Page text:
I end the year with a question and one last outrage. The U.N. believes about 1 million Afghans are addicted to drugs. The publication Development Asia estimates 2 million Afghan addicts. Some staggering number of these same addicts end up in the Afghan National Police.

In March 2010, the Government Accountability Office reported 12 percent to 41 percent of Afghan police recruits tested positive for narcotics. The GAO added:

"A state official noted that this percentage likely understates the number of opium users because opiates leave the system quickly; many recruits who tested negative for drugs have shown opium withdrawal symptoms later in their training."

Under consideration, the report continues, is establishing "dedicated rehabilitation clinics at the regional police training centers."

Pederasty, misogyny and corruption aside: This drug-addled ANP is part of the Afghan National Security Forces the U.S. government expects to secure Afghanistan against "extremist networks" and is spending $350 million per day in Afghanistan until that happens.

My question: Who's high here? Illiterate Afghans on drugs, or educated Americans on fantasy?

Like a legion of modern-day Don Quixotes seeking the impossible COIN (counterinsurgency theory) -- winning Afghan hearts and minds from Islamic loyalties, constructing a heretofore unseen Afghan "city on a hill," training Afghan police (literacy rate 4.5 percent) perhaps even as they dry out, and don't get me started on "ally" Pakistan -- the U.S. has plunged to a depth of denial only an "intervention" could reverse.

This American flight from reality skews everything, whether large and obvious, like waging a sanity-defying war, or small and easily overlooked, like refusing to bestow a medal on a deserving fallen soldier.

I refer to the appalling fact that Pvt. William Long, slain by an avowed jihadist outside an Arkansas military recruitment center in June 2009, hasn't received a Purple Heart from the U.S. government.

When Abdulhakim Mujahid Muhammad fired his AK-47, killing Pvt. Long and wounding Pvt. Quinton Ezeagwula (no Purple Heart, either), he was committing an act of war. The U.S. refuses to recognize this fact even as Muhammad, in interviews, statements and letters to media, has never shut up about it.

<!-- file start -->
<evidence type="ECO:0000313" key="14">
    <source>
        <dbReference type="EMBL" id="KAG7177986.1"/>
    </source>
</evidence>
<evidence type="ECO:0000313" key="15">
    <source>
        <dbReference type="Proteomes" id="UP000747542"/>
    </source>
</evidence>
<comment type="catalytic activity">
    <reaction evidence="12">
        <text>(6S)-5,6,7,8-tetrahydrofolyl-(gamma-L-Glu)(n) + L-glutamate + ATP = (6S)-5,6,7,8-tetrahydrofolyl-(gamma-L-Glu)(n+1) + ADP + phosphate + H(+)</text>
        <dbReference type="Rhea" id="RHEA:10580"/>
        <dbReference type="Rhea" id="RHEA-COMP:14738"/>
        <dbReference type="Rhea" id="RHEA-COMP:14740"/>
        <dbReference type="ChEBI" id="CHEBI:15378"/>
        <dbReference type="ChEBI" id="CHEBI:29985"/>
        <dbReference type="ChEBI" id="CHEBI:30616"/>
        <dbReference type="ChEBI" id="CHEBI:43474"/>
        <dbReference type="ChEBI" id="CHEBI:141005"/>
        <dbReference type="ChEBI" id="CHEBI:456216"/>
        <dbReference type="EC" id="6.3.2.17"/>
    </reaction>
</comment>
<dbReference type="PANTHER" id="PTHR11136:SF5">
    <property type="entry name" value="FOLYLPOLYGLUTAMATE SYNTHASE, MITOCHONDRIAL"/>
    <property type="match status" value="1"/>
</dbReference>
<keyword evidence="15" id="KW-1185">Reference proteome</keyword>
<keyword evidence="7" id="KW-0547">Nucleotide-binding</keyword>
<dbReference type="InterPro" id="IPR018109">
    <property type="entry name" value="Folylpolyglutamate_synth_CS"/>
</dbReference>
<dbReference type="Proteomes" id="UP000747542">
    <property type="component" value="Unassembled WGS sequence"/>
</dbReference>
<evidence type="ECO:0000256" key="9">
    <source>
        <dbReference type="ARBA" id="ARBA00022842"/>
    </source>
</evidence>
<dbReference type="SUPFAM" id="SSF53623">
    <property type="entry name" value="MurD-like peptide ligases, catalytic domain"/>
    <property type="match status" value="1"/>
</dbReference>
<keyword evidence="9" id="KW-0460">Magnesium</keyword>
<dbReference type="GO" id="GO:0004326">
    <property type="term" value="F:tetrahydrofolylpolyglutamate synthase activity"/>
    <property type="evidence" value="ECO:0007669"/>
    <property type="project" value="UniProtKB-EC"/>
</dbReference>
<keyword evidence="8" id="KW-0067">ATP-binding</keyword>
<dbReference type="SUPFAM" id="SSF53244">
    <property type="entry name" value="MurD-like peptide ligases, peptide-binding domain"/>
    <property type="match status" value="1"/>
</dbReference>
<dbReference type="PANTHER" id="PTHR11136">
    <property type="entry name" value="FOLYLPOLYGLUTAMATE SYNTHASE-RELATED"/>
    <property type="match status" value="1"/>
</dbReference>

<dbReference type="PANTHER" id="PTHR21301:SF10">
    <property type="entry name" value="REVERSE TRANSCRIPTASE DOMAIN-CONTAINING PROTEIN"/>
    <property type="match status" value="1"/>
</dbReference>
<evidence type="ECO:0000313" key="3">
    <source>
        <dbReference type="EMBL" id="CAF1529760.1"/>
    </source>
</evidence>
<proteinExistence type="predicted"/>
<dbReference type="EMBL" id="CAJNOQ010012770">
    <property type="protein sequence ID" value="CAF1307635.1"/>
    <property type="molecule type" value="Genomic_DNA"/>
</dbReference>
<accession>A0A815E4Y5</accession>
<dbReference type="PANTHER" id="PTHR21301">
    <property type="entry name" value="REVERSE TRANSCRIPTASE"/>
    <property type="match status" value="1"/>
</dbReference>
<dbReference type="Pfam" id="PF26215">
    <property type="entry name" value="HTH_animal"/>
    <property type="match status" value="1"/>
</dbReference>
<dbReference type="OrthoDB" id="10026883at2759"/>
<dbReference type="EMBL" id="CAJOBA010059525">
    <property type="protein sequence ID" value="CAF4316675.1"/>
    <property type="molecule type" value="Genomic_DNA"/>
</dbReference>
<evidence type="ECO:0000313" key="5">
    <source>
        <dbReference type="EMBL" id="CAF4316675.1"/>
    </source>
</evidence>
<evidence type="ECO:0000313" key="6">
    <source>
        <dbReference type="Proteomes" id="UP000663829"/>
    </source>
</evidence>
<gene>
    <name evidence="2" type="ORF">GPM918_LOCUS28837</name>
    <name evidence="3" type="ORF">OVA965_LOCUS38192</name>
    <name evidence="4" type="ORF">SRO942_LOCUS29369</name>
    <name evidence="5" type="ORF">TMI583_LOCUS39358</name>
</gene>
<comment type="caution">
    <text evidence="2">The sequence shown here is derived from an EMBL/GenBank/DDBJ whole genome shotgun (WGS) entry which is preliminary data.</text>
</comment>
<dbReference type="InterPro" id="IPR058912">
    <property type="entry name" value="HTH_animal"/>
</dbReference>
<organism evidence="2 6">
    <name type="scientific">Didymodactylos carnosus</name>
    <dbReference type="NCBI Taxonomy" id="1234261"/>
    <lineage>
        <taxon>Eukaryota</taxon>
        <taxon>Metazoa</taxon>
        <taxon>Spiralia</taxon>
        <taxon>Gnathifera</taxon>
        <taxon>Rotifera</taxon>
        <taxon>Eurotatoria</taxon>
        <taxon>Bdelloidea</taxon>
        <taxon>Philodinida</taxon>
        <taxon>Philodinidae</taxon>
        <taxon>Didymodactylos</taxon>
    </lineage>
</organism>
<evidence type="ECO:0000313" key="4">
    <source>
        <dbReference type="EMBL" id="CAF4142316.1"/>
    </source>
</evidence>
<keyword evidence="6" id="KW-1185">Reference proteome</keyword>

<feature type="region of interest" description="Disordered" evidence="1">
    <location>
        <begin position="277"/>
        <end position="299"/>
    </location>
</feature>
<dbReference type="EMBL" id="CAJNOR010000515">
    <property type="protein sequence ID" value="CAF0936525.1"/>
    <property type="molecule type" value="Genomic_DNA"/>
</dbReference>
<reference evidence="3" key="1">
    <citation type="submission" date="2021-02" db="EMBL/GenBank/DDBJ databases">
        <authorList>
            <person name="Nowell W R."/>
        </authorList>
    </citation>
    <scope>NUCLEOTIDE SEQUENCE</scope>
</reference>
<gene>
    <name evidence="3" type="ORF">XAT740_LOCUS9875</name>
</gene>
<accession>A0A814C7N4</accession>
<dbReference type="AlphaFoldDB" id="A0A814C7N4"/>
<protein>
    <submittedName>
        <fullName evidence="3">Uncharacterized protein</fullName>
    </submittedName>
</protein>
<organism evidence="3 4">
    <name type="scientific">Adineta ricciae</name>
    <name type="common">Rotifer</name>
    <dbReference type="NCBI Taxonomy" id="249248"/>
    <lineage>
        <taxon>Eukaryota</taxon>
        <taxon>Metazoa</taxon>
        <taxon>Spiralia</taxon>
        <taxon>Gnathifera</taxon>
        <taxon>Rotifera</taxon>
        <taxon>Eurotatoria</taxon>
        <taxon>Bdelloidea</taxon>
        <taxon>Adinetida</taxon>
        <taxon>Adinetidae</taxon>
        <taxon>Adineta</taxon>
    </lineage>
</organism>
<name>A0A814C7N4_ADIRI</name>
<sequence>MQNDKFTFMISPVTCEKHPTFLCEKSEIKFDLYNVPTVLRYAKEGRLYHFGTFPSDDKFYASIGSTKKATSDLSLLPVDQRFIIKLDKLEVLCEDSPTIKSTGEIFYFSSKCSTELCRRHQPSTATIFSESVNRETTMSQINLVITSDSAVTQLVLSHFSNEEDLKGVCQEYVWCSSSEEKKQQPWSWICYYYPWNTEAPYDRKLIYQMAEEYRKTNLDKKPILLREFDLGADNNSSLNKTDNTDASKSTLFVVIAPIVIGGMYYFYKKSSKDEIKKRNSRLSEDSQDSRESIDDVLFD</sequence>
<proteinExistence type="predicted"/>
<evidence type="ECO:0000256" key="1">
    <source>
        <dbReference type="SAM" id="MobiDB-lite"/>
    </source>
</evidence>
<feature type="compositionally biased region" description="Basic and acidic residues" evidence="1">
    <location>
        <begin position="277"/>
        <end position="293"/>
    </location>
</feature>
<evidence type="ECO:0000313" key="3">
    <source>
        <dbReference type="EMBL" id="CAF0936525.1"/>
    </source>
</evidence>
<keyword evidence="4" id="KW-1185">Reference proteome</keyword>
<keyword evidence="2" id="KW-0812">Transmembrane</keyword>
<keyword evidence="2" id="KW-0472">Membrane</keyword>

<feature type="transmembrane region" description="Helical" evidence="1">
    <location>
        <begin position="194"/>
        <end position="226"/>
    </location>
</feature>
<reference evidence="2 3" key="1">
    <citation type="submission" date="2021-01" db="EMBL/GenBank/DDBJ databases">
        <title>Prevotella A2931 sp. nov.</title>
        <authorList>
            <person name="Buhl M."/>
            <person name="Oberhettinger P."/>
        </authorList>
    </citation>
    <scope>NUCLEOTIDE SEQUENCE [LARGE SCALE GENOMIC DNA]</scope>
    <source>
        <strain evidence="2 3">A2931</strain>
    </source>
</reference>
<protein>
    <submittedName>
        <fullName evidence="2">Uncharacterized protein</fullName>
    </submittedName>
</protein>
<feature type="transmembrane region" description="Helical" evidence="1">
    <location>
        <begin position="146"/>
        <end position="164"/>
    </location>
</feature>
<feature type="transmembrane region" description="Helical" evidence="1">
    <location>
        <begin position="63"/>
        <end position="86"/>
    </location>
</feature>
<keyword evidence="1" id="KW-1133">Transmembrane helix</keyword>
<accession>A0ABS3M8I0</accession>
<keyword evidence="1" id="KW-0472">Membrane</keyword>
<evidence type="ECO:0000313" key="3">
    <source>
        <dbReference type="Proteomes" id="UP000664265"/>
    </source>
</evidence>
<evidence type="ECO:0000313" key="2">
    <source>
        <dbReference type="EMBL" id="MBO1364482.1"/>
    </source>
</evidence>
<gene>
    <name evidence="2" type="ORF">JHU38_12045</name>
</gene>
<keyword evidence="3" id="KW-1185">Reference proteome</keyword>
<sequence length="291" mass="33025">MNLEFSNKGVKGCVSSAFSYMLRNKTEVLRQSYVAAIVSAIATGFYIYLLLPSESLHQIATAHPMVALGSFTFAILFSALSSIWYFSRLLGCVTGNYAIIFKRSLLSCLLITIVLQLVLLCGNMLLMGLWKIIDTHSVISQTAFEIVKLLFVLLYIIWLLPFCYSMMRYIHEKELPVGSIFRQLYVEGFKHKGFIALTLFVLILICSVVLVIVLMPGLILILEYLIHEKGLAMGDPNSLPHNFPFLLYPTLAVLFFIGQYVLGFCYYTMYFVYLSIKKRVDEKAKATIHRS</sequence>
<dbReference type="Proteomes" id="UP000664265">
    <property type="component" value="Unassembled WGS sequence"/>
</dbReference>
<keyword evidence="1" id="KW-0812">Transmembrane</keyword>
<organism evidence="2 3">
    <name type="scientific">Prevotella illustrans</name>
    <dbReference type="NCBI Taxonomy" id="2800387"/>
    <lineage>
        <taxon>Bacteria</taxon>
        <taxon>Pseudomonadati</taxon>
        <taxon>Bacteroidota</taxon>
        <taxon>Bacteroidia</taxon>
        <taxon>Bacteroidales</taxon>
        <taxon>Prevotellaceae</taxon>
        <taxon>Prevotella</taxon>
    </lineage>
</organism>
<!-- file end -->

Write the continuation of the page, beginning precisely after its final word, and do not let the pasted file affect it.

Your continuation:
The U.S. failure to recognize Pvt. Long's sacrifice is my year-ending outrage. It symbolizes the others that propelled this column through 2010. In this denial of jihad reality and callousness toward those who bear the brunt of sacrifices most Americans escape, we may see broader government failures toward the people on every front involving life and death.

Fortunately, the people are not failing Pvt. Long. At the close of a recent ceremony honoring Arkansans killed in recent wars, memorial organizer Ron Hopper told a story.

As the Arkansas News reported, Hopper, whose son was killed in Iraq, mentioned a jewelry company that presents an engraved silver bracelet to all families of fallen soldiers.

When the Long family asked the company to put their son's name on the list, "they were told that since he was not killed in Iraq and Afghanistan, the family was not entitled to one."

"An outraged murmur spread through the room," the report continued. "He may not have been deployed overseas. But he was killed in the global war on terror," Hopper declared. "For that reason, we ordered one made ourselves."

And he presented a silver bracelet engraved with Pvt. Long's name to his sister, who, tears streaming down her face, announced she would give the bracelet to her mother for Christmas.

The government may be in denial in the sealed corridors of power, but at the VFW on Davis Drive in Searcy, Ark., reality lives, a thing of pain, loyalty and love.

Happy 2011.

Examiner Columnist Diana West is syndicated nationally by United Media and is the author of "The Death of the Grown-Up: How America's Arrested Development Is Bringing Down Western Civilization."